Nov. 24, 2015 SIGN IN | REGISTER

Kennedy Project Serves as ‘Teaching Device’

Emily Heil/Roll Call

James Sterling Young’s office is in a small outbuilding, once used as a guest cottage, behind a graceful antebellum mansion.

The setting is pastoral, with a green lawn and swaying tulips. But from this peaceful perch, Young has for years been immersed in another very different world, one of fierce battles waged in the Capitol’s ornate conference rooms and on the Senate floor.

Young is overseeing the oral history project being conducted by the Miller Center at the University of Virginia, an effort devoted to collecting the memories and reflections of the late Sen. Edward Kennedy (D-Mass.) and those who worked with him in his decades-long career in public service.

Kennedy’s life was big, and so the oral history chronicling it is, too. Young’s quest, which started in 2004, has taken him from Hyannisport, Mass., to Ireland and from the Capitol to the Oval Office. He has interviewed President Barack Obama, former prime ministers, lowly Congressional staffers, Senators and House Members, Republicans and Democrats.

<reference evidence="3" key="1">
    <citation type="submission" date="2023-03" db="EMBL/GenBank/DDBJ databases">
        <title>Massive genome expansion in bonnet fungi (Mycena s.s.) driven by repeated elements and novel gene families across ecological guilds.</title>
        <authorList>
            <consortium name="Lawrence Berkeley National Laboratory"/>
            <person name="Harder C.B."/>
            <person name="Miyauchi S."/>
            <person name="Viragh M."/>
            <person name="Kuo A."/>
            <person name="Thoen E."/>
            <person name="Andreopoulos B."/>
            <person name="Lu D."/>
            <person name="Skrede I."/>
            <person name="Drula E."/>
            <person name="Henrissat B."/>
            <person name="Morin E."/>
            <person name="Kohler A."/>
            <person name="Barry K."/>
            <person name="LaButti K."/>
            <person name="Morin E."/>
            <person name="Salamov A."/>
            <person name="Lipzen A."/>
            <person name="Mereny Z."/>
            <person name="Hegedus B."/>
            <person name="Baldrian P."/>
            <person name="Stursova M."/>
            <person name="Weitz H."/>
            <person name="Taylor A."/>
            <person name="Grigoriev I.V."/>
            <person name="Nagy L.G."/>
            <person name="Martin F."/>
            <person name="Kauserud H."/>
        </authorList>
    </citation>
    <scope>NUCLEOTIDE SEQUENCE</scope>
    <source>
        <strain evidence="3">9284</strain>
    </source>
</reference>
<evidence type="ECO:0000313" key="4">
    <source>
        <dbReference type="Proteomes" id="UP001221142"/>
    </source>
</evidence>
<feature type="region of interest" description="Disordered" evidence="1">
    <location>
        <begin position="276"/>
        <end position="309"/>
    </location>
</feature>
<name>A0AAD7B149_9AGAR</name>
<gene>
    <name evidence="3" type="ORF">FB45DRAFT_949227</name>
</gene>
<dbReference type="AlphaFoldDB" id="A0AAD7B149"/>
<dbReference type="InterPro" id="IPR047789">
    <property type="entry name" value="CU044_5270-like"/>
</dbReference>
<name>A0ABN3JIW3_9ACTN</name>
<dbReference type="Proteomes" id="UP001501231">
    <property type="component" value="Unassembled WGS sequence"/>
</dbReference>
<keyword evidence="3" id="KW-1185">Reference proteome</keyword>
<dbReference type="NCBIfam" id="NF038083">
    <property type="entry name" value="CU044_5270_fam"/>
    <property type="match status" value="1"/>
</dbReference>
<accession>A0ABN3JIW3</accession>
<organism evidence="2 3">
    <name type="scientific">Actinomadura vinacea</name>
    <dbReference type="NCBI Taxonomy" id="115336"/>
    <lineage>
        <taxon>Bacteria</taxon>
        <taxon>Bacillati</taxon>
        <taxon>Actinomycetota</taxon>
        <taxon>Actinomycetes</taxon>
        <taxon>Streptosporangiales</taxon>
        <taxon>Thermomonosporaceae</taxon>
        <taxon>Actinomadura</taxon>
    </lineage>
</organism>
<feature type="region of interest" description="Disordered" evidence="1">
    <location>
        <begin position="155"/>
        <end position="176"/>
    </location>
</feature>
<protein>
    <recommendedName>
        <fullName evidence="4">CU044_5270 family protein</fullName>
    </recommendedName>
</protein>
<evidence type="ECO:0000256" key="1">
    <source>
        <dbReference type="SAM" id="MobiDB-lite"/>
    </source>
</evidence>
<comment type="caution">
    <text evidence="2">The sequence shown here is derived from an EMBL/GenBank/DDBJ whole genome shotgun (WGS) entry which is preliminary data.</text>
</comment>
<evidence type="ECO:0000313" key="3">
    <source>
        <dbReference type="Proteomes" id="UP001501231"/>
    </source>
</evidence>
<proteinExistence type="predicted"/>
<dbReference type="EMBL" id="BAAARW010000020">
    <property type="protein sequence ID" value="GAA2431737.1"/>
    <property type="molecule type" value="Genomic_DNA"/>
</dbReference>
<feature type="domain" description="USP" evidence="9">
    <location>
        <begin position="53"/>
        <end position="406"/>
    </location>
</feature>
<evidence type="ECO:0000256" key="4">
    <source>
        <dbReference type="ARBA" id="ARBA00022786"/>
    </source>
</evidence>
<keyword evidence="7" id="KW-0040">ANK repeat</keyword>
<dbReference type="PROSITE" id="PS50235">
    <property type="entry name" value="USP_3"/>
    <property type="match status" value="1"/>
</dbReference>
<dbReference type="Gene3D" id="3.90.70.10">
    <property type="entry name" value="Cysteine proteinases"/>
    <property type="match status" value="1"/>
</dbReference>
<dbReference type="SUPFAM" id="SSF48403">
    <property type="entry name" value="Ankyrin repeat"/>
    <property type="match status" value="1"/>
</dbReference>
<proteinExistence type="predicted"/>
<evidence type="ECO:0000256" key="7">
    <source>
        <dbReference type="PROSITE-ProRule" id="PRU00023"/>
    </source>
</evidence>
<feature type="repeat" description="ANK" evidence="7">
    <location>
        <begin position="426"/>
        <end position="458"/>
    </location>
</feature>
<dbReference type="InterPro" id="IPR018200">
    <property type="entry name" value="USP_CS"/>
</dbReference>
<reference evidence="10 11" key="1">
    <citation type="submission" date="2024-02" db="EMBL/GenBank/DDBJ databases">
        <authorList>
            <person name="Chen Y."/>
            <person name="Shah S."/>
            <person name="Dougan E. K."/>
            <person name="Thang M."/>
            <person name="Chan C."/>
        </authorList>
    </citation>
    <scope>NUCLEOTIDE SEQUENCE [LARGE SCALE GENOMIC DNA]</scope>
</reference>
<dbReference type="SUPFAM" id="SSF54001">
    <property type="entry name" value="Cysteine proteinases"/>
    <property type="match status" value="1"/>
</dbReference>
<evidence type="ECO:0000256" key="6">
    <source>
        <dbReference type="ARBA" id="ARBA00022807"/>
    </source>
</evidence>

He says what is emerging is precisely what the late Senator envisioned when he selected the Miller Center to handle the project. “It is both personal and institutional,” Young says. “Sen. Kennedy said to me, ‘Jim, this is not about me. It’s about the Senate and how it works. I don’t think people understand how our laws are made.’ He wanted it to be a teaching device.”

In Young’s modest office, located behind the grand home that now houses the Miller Center, a bookshelf holds dozens of binders, one for each interviewee. They tell the story of a remarkable undertaking: 280 interview sessions with around 150 to 160 subjects; 29 interviews, usually lasting from two to three hours, with Kennedy himself; and thousands of hours of tape to be transcribed and edited.

The project will cost somewhere in the “low seven figures,” for expenses such as paying research teams, renting facilities to conduct some interviews, travel, transcription and editing, estimates Russell Riley, chairman of the Miller Center’s Presidential Oral History Program. The Edward M. Kennedy Institute for the United States Senate is picking up the tab.

The interviews are meant to serve as a record for future students of history and as a resource for others in public service. There are many lessons to draw from those who have weathered campaigns and policy fights, Young says, and those lessons are often best told in the words of the players themselves.

“So much of history is written from the ivory tower looking down, and it’s amazing how much is written about politics by people who have never met a politician,” Young says. “You get a much better feel for the human element and you get a much better understanding of the connection between the personalities and the choice-making.”

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